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September 1, 2017

Mischa Zverev

New York, NY, USA

M. ZVEREV/J. Isner

6-4, 6-3, 7-6

THE MODERATOR: Questions, please.

Q. He seemed to have a lot of trouble passing you. What were you able to do to make it difficult for him?

Q. He seemed to have a lot of trouble passing you. What were you able to do to make that tough for him?
MISCHA ZVEREV: I think approach well and try to cover the net very well and read where he's going to pass. I've played him a couple times this year already. I kind of know his pattern, so I try to read his positioning on the court, his footwork.

Yeah, I feel like if I get lucky in the beginning of a match, and I get a couple, like, tough passing shots, then he maybe starts feeling like the court becomes smaller, maybe he starts missing a few here or there. That's kind of my advantage.

Q. 14 months ago, you remember?
MISCHA ZVEREV: I remember 14 months ago, yes (smiling).

Q. Sarasota, the first tournament you told me you won in nine years.
MISCHA ZVEREV: You mean the challenger?

Q. Yes.
MISCHA ZVEREV: That was maybe 16 months ago.

Q. Regardless, you said your friends were saying to win or get out. What are these friends saying now?
MISCHA ZVEREV: They're saying I can still win some more matches. They're not satisfied yet.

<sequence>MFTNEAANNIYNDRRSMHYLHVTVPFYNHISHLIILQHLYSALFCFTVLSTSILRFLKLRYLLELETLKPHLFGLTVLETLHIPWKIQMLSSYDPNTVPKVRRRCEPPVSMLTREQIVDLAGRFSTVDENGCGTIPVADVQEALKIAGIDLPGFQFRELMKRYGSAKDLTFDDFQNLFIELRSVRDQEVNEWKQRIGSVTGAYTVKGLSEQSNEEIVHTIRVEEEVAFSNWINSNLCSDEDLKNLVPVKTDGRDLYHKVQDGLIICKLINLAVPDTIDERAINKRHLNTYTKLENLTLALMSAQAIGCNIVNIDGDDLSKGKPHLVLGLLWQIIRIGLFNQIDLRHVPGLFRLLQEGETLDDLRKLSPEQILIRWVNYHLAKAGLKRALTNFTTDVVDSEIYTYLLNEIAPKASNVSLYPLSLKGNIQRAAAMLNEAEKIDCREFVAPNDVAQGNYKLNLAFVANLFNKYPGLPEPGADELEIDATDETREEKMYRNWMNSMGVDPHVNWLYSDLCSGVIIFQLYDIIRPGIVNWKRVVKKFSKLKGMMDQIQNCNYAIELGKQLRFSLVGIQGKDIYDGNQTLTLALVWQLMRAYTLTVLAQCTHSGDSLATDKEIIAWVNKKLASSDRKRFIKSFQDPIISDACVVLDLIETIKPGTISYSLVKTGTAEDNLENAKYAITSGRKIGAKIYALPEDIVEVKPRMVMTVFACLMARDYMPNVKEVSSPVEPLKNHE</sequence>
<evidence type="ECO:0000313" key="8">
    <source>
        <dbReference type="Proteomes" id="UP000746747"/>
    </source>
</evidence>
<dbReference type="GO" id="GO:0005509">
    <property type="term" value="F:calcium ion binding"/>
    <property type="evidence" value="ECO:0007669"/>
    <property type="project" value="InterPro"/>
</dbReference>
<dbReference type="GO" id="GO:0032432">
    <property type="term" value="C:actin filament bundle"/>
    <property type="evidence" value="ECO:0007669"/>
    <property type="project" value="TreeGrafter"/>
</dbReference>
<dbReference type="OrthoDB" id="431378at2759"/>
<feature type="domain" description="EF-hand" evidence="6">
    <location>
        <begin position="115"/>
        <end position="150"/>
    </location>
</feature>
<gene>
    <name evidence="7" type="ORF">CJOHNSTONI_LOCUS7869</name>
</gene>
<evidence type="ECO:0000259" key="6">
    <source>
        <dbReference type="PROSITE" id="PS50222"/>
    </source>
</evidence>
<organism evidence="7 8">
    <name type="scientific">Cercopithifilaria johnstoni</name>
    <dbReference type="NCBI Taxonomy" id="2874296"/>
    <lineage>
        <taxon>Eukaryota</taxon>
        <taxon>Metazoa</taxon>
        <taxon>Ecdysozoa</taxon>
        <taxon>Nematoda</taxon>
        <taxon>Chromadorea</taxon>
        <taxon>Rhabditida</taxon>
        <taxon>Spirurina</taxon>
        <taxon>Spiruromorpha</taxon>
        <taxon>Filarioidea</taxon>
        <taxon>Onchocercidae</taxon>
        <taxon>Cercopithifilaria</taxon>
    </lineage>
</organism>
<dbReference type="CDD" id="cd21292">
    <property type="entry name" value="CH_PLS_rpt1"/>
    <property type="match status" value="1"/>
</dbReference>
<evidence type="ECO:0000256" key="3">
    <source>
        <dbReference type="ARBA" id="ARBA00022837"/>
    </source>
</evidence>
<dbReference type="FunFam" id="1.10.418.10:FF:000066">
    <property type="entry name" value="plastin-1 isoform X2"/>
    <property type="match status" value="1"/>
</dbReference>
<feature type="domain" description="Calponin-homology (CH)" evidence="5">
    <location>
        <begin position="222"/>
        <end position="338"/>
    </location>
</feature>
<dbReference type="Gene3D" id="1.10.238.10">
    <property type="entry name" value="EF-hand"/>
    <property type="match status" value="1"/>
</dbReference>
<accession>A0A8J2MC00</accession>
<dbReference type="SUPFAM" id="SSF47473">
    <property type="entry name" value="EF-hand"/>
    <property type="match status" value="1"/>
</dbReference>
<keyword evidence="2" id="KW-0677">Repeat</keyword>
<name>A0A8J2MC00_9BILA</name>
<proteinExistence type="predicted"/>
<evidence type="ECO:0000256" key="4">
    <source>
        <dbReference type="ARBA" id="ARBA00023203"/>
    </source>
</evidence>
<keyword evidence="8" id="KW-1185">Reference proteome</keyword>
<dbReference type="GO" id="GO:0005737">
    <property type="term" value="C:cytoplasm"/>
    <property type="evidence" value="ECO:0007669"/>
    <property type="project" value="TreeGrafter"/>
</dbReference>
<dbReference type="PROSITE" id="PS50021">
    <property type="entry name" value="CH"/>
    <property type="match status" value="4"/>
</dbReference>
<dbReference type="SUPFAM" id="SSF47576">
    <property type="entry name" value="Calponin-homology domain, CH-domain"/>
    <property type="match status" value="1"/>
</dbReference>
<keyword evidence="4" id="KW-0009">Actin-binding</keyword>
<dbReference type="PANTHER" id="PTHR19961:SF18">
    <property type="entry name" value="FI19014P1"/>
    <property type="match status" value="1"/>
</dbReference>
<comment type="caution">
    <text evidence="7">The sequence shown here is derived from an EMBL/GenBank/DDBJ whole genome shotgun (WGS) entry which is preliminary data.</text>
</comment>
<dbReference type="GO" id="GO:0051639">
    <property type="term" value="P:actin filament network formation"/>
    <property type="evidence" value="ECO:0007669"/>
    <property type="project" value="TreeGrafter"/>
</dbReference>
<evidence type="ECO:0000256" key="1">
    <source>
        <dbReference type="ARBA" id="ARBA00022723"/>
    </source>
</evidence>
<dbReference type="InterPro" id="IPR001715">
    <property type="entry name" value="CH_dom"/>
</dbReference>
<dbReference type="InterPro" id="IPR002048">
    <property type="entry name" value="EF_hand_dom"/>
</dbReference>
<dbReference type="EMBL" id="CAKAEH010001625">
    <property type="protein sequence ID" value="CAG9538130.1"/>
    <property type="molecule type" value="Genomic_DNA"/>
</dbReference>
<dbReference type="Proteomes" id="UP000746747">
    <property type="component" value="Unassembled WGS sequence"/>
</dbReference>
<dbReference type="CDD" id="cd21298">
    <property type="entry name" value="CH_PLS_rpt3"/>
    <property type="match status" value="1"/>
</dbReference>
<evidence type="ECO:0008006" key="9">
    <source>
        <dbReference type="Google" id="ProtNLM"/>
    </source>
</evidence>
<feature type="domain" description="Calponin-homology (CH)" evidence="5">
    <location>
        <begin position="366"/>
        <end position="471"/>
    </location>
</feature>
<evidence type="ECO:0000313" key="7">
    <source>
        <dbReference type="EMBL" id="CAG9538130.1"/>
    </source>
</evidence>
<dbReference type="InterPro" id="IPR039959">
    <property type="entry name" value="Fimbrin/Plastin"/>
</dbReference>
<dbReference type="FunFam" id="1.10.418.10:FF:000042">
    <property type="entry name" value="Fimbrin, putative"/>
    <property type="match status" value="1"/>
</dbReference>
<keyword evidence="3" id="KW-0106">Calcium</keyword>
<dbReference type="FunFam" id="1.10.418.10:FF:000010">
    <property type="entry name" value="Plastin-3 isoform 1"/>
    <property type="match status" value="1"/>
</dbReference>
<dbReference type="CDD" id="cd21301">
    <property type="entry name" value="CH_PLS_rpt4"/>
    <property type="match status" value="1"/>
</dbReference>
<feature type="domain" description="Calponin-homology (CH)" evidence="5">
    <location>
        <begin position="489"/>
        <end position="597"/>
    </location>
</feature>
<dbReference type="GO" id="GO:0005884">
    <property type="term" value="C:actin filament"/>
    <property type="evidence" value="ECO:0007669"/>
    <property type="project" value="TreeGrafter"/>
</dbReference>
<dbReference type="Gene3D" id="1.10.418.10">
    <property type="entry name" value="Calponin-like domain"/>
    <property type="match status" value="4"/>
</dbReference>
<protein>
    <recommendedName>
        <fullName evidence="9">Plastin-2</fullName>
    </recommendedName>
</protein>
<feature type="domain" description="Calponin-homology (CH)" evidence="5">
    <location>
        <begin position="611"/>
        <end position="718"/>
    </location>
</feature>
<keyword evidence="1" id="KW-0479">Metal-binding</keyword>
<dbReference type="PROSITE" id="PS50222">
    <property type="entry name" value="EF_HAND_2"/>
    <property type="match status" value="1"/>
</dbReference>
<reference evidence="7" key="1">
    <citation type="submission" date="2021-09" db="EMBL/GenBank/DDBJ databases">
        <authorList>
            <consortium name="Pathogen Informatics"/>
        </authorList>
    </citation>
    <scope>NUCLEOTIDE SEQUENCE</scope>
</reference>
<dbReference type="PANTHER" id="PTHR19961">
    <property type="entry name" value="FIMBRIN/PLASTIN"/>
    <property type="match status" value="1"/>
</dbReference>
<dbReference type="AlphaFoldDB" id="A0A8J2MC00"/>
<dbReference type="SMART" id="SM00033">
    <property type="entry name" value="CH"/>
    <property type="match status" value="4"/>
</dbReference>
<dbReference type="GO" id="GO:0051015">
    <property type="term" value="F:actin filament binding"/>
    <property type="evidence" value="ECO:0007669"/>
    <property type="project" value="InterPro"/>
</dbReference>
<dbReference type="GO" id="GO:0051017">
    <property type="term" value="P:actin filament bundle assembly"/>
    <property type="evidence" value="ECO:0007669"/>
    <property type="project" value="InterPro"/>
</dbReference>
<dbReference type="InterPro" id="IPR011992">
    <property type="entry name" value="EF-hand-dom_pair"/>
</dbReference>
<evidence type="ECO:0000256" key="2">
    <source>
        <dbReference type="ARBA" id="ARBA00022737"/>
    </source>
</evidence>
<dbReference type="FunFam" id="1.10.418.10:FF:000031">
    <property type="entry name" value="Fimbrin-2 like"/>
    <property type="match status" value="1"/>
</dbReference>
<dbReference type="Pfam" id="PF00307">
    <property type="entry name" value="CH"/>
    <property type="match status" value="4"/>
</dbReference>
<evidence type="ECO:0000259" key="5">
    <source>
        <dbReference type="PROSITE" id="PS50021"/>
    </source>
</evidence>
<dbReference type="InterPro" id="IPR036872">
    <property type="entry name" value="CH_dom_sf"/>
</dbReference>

But no, I mean, I still have those friends, and they're still supporting me and pushing me. They say I can still be better and improve. I try to believe them sometimes and it helps me.

Q. You made the second week of a slam earlier this year, but ran into Murray and Federer. This time you just beat the guy who is the highest-ranked guy left in the bottom half of the draw. How does this time feel different?
MISCHA ZVEREV: Honestly, I don't look at the draw. I found out after my last match that I'm playing John today. I try to, like, not worry too much about my next opponent until, you know, I face him.

But, you know what, someone that's going to be now in the quarters or semis at the US Open this year might be the next top five player, again, 14 months from now or something.

A ranking is something, yeah, that says something about an opponent. In the end, everybody is improving their game. There's new people coming. So, yeah, the draw looks different than Australia, but I'm not too worried because they're all tough opponents, they're all very good players.

I played a great match today, but you never know what's going to happen two days from now.

Q. It might be human nature to look at the draw, look at the players who aren't here and say, This looks like opportunity. Do you have to hold yourself back looking at the draw?
MISCHA ZVEREV: Yeah, but it's not math, one plus one is two, two is smaller than three. In tennis, the draw is one thing, but I'm old enough to understand that, like, I can win three sets against John who is seeded No. 10, but I barely won my first round. I was two sets to one down and a break down in the fourth. The guy was ranked 600 in the world.

I know that ranking and draw is irrelevant. What's important is who you're facing in the next round. Like especially newspapers or people from the outside, they'll be like, You know what, the draw is so open because so-and-so is not here. All the other guys, like Querrey for example, who I'm playing next round, he had an unbelievable year. He won Acapulco beading Nadal in the final when Nadal was playing really well. He played well in Wimbledon. He won Cabo.

Looking at the last couple months, maybe not ranked top 10 in the world, but he's somebody who played really good tennis in the last couple months.